It’s snowing in Western Mass. for the second day in a row and I’ve been watching the Winter Olympics in the background this weekend. Like most Americans, the winter sports aren’t ones I follow regularly – I’d be hard pressed to tell you who’s on our bobsled team, and now that Michelle Kwan has bowed out of figure skating, I don’t know who’s representing our nation there, either. Instead, I’m rooting for the underdogs.
201 nations competed in the 2004 Athens Olympics. There’s a whole lot fewer participating in the Winter Olympics – 85, according to the NBC Olympic website, but they may be missing some of the smaller teams – including powerhouses like Germany, Russia, Canada and the US. Historically, you could predict who would compete at the Winter games based on whether their nations were cold and hilly. But in a world where it’s possible to live in Brazil and train in Canada, the Winter Olympics are increasingly featuring athletes from decidedly non-wintry nations… and from cold places that rarely feature in the international spotlight.
The Jamaican bobsled team, famous for crashing in 1988 in Calgary and becoming the subject of a (sappy but charming) Disney movie, “Cool Runnings”, failed to qualify for the Turin games. But Patrick Singleton will be representing Bermuda in the Skeleton competition. He’s one of several one-man teams, including Ethiopia and Kenya’s cross-country skiing teams.
Robel Teklemariam will be representing Ethiopia for the first time in the winter games. He moved to the US with his mother, a diplomat, when he was nine and took up the sport. But getting Ethiopia to send him to the Olympics required the support of Ethiopian sponsors living in Europe as well as Teklemariam’s efforts to set up a national skiing federation in Addis Ababa, which his family helps run. Telkemariam points out that Ethiopia does have mountains that receive snow, but his love for snow sports comes primarily from his time in the US. Former high school and college coaches describe him a serious athlete, ranked as one of the top three skiiers in Colorado when he was a student.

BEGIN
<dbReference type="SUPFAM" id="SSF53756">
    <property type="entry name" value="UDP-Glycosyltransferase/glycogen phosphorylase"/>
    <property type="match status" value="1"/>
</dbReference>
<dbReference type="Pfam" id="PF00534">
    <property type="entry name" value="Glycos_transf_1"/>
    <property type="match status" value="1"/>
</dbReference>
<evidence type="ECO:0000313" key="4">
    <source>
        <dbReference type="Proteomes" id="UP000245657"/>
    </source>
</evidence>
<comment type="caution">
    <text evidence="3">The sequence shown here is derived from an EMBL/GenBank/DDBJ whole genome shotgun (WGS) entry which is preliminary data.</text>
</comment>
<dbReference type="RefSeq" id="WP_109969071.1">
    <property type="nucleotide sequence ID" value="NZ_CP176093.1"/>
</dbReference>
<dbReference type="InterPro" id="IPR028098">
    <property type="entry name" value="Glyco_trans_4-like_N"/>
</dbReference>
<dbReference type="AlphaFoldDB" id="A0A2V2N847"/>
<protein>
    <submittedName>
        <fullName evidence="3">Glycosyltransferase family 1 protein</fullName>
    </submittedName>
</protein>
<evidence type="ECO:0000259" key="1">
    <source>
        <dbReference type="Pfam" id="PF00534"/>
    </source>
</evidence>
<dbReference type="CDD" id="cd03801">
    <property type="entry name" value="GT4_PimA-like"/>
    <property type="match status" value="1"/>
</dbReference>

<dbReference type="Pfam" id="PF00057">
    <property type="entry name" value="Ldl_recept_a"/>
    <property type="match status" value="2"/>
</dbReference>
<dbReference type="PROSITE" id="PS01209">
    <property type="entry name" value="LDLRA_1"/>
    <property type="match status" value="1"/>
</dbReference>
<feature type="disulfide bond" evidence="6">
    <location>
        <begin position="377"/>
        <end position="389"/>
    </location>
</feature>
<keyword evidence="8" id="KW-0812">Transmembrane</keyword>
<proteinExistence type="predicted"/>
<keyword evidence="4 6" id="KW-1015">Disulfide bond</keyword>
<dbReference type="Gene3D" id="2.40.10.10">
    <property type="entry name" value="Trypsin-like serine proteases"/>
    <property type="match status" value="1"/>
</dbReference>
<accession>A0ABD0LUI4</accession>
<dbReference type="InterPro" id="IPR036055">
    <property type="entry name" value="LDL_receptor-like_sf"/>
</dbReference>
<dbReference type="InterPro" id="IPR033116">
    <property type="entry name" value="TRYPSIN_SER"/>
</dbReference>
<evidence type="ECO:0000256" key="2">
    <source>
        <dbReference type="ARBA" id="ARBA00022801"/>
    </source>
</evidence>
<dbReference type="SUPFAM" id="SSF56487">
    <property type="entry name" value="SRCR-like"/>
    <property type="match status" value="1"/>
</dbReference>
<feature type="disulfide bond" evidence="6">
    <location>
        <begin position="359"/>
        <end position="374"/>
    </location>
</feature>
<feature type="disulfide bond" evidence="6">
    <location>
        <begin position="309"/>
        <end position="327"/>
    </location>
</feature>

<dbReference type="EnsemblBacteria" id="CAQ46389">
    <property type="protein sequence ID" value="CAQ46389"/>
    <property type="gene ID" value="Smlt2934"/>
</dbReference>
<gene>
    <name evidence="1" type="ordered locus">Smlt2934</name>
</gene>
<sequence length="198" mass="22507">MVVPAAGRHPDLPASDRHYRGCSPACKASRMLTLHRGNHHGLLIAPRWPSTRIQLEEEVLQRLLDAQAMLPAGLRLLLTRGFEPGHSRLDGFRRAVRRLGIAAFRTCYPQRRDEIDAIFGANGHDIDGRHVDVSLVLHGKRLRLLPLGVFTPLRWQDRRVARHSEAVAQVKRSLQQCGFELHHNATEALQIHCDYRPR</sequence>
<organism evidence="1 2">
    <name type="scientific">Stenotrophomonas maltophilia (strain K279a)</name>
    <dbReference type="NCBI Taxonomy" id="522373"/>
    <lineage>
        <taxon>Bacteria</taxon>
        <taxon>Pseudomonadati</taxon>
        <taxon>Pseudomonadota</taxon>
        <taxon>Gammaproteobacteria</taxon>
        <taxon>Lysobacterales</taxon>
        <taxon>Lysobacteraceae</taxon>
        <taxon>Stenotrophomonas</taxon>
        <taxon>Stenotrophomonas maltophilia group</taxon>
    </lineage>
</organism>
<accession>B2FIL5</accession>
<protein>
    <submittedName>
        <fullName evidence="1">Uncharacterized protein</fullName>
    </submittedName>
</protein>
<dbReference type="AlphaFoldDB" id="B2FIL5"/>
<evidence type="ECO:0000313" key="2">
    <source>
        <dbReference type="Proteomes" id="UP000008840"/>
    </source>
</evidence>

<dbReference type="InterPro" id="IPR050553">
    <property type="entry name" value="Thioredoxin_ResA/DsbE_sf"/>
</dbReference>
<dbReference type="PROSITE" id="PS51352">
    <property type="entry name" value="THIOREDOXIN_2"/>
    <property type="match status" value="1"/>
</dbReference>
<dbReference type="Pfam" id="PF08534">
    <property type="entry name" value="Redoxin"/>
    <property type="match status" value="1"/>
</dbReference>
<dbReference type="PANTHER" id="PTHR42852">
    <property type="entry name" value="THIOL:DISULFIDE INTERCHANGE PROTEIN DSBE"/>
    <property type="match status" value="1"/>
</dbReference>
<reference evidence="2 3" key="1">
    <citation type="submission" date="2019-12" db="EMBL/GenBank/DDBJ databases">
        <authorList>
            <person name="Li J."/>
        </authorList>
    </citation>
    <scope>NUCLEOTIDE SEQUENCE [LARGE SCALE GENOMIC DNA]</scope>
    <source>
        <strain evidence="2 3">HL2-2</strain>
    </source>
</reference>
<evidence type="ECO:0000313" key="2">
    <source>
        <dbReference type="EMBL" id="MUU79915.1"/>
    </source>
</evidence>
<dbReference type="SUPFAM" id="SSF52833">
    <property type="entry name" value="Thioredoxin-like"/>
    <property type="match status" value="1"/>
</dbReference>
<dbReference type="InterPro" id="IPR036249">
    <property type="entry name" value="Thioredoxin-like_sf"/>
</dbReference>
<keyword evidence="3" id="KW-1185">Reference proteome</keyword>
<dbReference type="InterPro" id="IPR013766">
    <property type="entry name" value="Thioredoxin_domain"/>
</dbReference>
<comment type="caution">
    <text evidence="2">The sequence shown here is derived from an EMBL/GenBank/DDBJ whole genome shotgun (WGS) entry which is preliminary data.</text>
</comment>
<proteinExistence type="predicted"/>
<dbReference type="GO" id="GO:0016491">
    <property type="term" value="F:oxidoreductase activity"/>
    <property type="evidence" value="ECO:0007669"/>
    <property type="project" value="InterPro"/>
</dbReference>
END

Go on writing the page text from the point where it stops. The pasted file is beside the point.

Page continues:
He may want to take some notes from Philip Boit, a Kenyan cross-country skier now competing in his third Winter Olympics. Boit is a talented middle-distance runner, but there are enough talented middle distance runners in Kenya that it’s very difficult to make the team. (Boit’s brother has won a bronze medal in the summer games) – he switched to cross-country skiing in time for the Nagano games in 1998, where he participated with sponsorship from Nike. He finished last in his events in 1998 and 2002, but is undetterred – he currently splits his time between Eldoret, a mountain town north of Nairobi, and Finland, where he trains.
There are competitors this year from Algeria and Senegal as well, though it’s difficult to find out what evens each team is entered in. The only press coverage I’ve been able to find on Senegal’s team focuses on the small size of their contingent (four) and the fact that athletes marched into the stadium in acid-wash jeans.